TransportPackageHandler: Does this count as documentation?

I was recently working on an implementation which required a custom Deployer Module to publish and un-publish DCPs from a third party system. In order to store and retrieve data in/from the system, certain ‘non-display’ data is required by the Deployer (think configurable username, passwords, and primary keys for the databases etc.).

Publishing actions were very straight forward, as all of the ‘non-display’ data could be stored in the contents of the DCP and parsed out before storing it. There are even more elegant ways of adding Metadata to Publish Instructions. Unfortunately this is not the case for a un-publish action. The only information sent in the package when un-publishing a DCP is an instruction to remove the specific DCP (or DCPs).

Having never faced this challenge before, I posted the question on  and received a suggestion from Eric Huiza regarding an un-documented extension point for the transport package called a TransportPackageHandler. I will leave it to you to decide if it is a great suggestion or not.

This post attempts to explain my discoveries regarding this extension point, and at least to start making it “documented”.

Documenting the un-documented

Now, “un-documented” is a pretty key word here, as it probably means that it is also not “supported”, and the interface could easily change in the future. That said, I have yet to find an officially documented/supported way of sending instructional data to a Deployer when un-publishing any item from Tridion’s presentation layer (any suggestions would be appriciated).

Interestingly, back in the late 90’s when Tridion R3 was written with Pearl modules, templates actually consisted of both publish and un-publish code which was executed depending on the action being performed, and you could do exactly what I am trying to do here.

By posting this article I am certainly not suggesting that this is a good or advisable approach (at least until this becomes an officially supported extension point), but I figured I would share what I found (with a lot of help from Eric).

High level concepts of a Transport Package Handler

A Transport Package Handler is very simply a Class which implements the Tridion.ContentManager.Publishing.Transporting.ITransportPackageHandler interface. The interface has 3 methods for handling publishing and un-publishing items. Specifically for my challenge, I am looking at extending the behavior of the HandleResolvedItemForUnPublishing method.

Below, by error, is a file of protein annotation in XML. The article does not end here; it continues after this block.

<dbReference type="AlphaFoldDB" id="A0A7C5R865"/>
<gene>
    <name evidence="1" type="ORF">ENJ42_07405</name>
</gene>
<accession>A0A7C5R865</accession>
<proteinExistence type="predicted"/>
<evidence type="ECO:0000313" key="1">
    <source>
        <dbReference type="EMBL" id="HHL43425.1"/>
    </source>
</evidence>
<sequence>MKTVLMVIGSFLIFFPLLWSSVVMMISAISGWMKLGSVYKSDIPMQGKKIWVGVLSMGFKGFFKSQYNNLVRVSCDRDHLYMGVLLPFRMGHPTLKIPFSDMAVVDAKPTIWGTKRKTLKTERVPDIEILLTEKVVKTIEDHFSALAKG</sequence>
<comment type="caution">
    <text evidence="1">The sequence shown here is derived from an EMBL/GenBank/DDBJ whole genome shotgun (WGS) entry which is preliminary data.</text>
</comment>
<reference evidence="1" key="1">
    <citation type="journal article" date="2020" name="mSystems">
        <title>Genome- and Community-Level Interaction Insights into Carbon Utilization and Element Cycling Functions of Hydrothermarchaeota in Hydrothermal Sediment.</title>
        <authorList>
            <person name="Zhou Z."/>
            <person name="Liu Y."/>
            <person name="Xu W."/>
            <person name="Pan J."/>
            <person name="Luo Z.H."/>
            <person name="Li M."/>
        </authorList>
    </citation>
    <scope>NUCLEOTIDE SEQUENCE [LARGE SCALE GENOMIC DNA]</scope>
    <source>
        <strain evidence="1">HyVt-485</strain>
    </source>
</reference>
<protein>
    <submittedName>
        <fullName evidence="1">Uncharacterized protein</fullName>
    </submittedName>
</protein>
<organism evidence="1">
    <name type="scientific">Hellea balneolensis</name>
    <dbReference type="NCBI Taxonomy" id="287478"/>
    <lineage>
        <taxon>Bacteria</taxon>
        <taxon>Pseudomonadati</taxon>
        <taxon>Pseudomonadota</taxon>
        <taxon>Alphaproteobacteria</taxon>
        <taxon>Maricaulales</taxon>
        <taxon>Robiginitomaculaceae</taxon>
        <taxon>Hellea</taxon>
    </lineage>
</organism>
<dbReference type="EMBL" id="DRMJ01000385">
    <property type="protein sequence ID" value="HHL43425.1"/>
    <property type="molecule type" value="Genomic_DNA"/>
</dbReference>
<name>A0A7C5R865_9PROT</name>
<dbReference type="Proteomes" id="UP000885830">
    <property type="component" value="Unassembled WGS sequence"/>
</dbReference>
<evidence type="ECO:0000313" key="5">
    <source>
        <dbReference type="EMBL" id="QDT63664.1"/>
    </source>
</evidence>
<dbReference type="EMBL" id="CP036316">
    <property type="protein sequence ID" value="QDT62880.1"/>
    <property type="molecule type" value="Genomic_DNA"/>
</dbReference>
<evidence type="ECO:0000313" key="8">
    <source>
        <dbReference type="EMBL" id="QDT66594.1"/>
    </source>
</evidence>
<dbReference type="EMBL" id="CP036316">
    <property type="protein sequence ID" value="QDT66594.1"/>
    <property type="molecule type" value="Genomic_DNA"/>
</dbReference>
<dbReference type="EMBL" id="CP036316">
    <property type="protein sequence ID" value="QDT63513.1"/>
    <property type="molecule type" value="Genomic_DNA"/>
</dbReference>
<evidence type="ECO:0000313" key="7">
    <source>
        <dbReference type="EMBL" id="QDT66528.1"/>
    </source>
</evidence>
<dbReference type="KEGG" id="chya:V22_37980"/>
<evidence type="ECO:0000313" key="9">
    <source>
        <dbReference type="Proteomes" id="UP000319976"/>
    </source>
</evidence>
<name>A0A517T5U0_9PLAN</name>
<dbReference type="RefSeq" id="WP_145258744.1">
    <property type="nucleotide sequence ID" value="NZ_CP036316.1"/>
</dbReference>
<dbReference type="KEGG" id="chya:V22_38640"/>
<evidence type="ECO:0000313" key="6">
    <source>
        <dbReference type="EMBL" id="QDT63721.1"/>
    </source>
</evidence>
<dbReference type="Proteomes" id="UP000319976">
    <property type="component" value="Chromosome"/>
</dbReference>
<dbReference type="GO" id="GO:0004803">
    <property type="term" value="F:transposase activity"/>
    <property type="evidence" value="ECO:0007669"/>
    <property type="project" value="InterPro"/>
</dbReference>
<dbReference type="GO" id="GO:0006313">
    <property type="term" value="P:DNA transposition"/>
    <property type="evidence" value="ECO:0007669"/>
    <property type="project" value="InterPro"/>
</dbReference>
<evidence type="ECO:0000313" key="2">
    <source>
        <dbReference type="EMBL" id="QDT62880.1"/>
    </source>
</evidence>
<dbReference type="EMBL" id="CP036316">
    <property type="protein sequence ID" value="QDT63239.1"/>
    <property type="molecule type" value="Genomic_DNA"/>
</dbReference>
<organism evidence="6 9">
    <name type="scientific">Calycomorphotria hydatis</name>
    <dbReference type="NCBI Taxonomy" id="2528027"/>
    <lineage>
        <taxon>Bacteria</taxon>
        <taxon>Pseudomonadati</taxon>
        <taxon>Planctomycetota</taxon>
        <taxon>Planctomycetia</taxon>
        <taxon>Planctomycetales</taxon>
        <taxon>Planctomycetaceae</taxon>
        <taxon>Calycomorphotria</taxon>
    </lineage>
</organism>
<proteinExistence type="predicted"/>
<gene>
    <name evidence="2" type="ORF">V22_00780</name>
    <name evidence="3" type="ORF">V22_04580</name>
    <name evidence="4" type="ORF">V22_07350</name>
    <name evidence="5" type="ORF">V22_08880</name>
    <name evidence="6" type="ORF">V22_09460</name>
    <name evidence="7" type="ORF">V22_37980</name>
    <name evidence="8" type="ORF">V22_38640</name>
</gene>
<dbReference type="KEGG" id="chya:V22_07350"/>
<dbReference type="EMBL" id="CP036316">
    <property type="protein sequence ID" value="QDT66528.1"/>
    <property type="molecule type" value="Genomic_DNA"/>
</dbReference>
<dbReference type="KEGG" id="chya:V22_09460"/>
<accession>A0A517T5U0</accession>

ITransportPackageHandler InterfaceITransportPackageHandler Interface

The Handler is invoked by the Publisher Service when it is done resolving (and rendering in the case of a publish action) before it actually assembles the contents of the package. The resulting data is then zipped up into a Transport Package before the Transport Service sends it to the Content Delivery side of the Tridion Architecture.

The TransportPackageHandler is configured in the <transporting/> element of theTridion.ContentManager.config file, which stores mappings for each publishable item type. To add a new handler to an item type (in my case a handler for the Item type Tridion.ContentManager.ContentManagement.Component) you will need to strongly name your assembly, and add it to the GAC (see my note to self at the bottom if you don’t know how to do this).

Example Tridion.ContentManager.config file with new handler Example: Tridion.ContentManager.config file with new handler

Unfortunately, as of SDL Tridion 2013 GA, the transport mappings only support one handler per item type. So you will need to comment out the default handlers that you wish to extend. This effectively means that you have to re-implement the default handlers from your new code if you want to add to the out-of-the-box offering rather than replace it. To add to this frustration, the default classes are not marked as virtual, so you can’t actually inherit and override them. There are several approaches to this, but below is my starting point which implements the default component handler functionality from which I will build my new extension.

Implementing default behaviorImplementing default behavior